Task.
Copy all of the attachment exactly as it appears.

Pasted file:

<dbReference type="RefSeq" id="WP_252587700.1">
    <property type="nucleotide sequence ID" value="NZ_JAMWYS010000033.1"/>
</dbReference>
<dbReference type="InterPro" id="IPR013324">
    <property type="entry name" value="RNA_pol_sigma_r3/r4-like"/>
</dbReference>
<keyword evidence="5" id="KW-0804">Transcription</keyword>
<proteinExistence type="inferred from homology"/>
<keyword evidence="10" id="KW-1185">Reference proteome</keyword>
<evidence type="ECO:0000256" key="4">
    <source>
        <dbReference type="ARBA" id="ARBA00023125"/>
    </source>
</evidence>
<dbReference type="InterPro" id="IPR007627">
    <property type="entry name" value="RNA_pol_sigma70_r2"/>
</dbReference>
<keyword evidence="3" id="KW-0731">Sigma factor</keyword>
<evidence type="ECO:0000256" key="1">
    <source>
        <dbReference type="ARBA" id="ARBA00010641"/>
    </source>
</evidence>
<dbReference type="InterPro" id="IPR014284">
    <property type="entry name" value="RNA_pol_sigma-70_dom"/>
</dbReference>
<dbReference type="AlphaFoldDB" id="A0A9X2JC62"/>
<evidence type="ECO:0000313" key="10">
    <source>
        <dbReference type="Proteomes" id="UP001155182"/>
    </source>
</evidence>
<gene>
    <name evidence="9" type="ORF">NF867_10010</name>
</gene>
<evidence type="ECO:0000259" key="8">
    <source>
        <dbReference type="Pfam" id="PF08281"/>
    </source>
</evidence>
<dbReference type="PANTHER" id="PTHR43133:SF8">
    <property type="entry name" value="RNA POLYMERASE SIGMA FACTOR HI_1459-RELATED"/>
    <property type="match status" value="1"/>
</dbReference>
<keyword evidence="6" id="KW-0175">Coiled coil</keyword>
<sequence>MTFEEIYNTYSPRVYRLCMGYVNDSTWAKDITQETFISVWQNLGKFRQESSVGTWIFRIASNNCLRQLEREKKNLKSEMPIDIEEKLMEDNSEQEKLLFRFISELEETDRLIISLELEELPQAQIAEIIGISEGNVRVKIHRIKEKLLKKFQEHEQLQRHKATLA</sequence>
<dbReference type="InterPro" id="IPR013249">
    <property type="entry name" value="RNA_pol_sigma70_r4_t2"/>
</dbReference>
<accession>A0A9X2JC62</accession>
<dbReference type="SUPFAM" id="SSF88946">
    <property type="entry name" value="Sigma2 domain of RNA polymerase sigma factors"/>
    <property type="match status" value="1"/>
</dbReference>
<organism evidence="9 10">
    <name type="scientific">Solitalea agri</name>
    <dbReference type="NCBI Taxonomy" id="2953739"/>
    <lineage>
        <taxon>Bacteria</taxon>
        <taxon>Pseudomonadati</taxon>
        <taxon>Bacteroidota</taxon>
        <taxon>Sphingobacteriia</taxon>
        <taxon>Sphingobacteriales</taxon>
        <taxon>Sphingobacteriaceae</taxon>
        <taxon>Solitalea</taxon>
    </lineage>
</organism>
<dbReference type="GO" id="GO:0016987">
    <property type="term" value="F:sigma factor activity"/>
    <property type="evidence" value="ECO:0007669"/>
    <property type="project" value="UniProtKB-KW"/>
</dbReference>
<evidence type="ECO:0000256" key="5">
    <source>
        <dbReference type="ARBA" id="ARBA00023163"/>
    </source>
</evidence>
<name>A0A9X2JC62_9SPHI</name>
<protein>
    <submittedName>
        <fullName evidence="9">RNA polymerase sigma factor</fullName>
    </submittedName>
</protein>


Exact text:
<dbReference type="RefSeq" id="WP_252587700.1">
    <property type="nucleotide sequence ID" value="NZ_JAMWYS010000033.1"/>
</dbReference>
<dbReference type="InterPro" id="IPR013324">
    <property type="entry name" value="RNA_pol_sigma_r3/r4-like"/>
</dbReference>
<keyword evidence="5" id="KW-0804">Transcription</keyword>
<proteinExistence type="inferred from homology"/>
<keyword evidence="10" id="KW-1185">Reference proteome</keyword>
<evidence type="ECO:0000256" key="4">
    <source>
        <dbReference type="ARBA" id="ARBA00023125"/>
    </source>
</evidence>
<dbReference type="InterPro" id="IPR007627">
    <property type="entry name" value="RNA_pol_sigma70_r2"/>
</dbReference>
<keyword evidence="3" id="KW-0731">Sigma factor</keyword>
<evidence type="ECO:0000256" key="1">
    <source>
        <dbReference type="ARBA" id="ARBA00010641"/>
    </source>
</evidence>
<dbReference type="InterPro" id="IPR014284">
    <property type="entry name" value="RNA_pol_sigma-70_dom"/>
</dbReference>
<dbReference type="AlphaFoldDB" id="A0A9X2JC62"/>
<evidence type="ECO:0000313" key="10">
    <source>
        <dbReference type="Proteomes" id="UP001155182"/>
    </source>
</evidence>
<gene>
    <name evidence="9" type="ORF">NF867_10010</name>
</gene>
<evidence type="ECO:0000259" key="8">
    <source>
        <dbReference type="Pfam" id="PF08281"/>
    </source>
</evidence>
<dbReference type="PANTHER" id="PTHR43133:SF8">
    <property type="entry name" value="RNA POLYMERASE SIGMA FACTOR HI_1459-RELATED"/>
    <property type="match status" value="1"/>
</dbReference>
<keyword evidence="6" id="KW-0175">Coiled coil</keyword>
<sequence>MTFEEIYNTYSPRVYRLCMGYVNDSTWAKDITQETFISVWQNLGKFRQESSVGTWIFRIASNNCLRQLEREKKNLKSEMPIDIEEKLMEDNSEQEKLLFRFISELEETDRLIISLELEELPQAQIAEIIGISEGNVRVKIHRIKEKLLKKFQEHEQLQRHKATLA</sequence>
<dbReference type="InterPro" id="IPR013249">
    <property type="entry name" value="RNA_pol_sigma70_r4_t2"/>
</dbReference>
<accession>A0A9X2JC62</accession>
<dbReference type="SUPFAM" id="SSF88946">
    <property type="entry name" value="Sigma2 domain of RNA polymerase sigma factors"/>
    <property type="match status" value="1"/>
</dbReference>
<organism evidence="9 10">
    <name type="scientific">Solitalea agri</name>
    <dbReference type="NCBI Taxonomy" id="2953739"/>
    <lineage>
        <taxon>Bacteria</taxon>
        <taxon>Pseudomonadati</taxon>
        <taxon>Bacteroidota</taxon>
        <taxon>Sphingobacteriia</taxon>
        <taxon>Sphingobacteriales</taxon>
        <taxon>Sphingobacteriaceae</taxon>
        <taxon>Solitalea</taxon>
    </lineage>
</organism>
<dbReference type="GO" id="GO:0016987">
    <property type="term" value="F:sigma factor activity"/>
    <property type="evidence" value="ECO:0007669"/>
    <property type="project" value="UniProtKB-KW"/>
</dbReference>
<evidence type="ECO:0000256" key="5">
    <source>
        <dbReference type="ARBA" id="ARBA00023163"/>
    </source>
</evidence>
<name>A0A9X2JC62_9SPHI</name>
<protein>
    <submittedName>
        <fullName evidence="9">RNA polymerase sigma factor</fullName>
    </submittedName>
</protein>